Here’s what James Milgram, Professor of Mathematics, Stanford University, said about the Connected Mathematics program we have in our middle schools. Apparently the math decisions makers in Ridgewood see no need to ask a mathematician about mathematics.

“Overall, the program seems to be very incomplete, and I would judge that it is aimed at underachieving students rather than normal or higher achieving students. In itself this is not a problem unless, as is the case, the program is advertised as being designed for all students. In fact, as indicated, there is no reputable research at all which supports this.

The philosophy used throughout the program is that the students should entirely construct their own knowledge and that calculators are to always be available for calculation. This means that

1. standard algorithms are never introduced, not even for adding, subtracting, multiplying and dividing fractions

2. precise definitions are never given

2. repetitive practice for developing skills, such as basic manipulative skills is never given. Consequently, in the seventh and eighth grade booklets on algebra, there is no development of the standard skills needed to solve linear equations, no practice with simplifying polynomials or quotients of polynomials, no discussion of things as basic as the standard exponent rules.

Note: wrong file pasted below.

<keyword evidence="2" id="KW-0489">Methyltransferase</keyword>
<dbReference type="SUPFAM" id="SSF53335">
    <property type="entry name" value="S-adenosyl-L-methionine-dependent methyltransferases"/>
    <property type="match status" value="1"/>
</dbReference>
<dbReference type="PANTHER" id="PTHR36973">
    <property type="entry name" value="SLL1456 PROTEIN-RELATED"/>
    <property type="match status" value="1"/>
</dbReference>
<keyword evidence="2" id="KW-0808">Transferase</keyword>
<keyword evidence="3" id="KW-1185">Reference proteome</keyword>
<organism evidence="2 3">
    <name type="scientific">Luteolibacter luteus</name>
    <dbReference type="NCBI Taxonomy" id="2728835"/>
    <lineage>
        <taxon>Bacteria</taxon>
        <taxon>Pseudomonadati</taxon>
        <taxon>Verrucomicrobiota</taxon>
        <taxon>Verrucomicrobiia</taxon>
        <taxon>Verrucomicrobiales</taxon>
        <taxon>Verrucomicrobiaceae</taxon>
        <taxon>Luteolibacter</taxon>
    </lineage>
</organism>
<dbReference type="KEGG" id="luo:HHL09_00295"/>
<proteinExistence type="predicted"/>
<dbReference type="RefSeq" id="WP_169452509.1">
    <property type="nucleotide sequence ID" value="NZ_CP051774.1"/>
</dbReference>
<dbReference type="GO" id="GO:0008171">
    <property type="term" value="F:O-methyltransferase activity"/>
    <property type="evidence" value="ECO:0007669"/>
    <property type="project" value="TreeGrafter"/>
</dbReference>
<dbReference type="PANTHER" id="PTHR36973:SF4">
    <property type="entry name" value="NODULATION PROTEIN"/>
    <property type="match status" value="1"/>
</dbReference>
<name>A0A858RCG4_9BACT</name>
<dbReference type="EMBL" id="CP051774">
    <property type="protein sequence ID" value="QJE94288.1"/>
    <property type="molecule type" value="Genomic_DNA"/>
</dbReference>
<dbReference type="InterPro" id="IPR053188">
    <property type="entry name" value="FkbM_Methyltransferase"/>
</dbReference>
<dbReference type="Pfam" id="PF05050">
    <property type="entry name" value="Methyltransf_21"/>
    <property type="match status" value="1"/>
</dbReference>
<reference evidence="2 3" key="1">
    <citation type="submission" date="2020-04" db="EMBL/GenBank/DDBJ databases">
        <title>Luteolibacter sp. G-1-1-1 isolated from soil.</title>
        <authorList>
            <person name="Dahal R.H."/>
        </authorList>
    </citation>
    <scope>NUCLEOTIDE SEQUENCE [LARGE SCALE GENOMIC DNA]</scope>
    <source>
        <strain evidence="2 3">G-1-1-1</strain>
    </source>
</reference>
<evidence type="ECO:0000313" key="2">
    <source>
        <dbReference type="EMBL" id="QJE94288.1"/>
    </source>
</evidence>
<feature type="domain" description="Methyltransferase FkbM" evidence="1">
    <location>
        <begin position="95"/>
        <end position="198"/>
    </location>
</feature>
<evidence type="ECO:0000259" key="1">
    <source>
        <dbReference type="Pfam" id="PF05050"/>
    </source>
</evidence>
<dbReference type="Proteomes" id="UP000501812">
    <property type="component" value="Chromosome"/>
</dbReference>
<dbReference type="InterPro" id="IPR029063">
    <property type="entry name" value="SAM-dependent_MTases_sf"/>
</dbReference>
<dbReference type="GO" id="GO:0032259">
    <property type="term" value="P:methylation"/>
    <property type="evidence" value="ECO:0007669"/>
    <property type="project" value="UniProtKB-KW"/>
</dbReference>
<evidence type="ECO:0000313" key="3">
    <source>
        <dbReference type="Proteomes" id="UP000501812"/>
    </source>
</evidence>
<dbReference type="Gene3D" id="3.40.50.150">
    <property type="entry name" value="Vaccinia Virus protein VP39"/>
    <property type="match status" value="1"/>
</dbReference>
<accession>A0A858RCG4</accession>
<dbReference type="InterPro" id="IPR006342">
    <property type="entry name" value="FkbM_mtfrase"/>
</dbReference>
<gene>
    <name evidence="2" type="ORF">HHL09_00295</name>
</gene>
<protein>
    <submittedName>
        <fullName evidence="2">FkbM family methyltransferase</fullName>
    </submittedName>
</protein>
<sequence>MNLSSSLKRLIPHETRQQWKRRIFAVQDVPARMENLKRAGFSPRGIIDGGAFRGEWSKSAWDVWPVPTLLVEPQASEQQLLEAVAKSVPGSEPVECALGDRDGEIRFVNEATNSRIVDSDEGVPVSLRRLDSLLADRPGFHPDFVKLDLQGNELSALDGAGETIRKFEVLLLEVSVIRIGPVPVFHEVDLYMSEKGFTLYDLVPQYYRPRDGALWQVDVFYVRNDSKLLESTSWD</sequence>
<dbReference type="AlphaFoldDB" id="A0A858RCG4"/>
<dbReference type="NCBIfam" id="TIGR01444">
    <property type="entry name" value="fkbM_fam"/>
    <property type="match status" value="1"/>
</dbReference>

4. throughout the booklets, topics are introduced, usually in a single problem and almost always indirectly — topics which, in traditional texts are basic and will have an entire chapter devoted to them — and then are dropped, never to be mentioned again.

5. in the booklets on probability and data analysis a huge amount of time is spent learning rather esoteric methods for representing data, such as stem and leaf plots, and very little attention is paid to topics like the use and misuse of statistics. Statistics, in and of itself, is not that important in terms of mathematical development. The main reason it is in the curriculum is to provide students with the means to understand common uses of statistics and to be able to understand when statistical arguments are being used correctly. “

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Regina, our Montclair babe knows better than the Stanford guy.

20 March 2009at5pm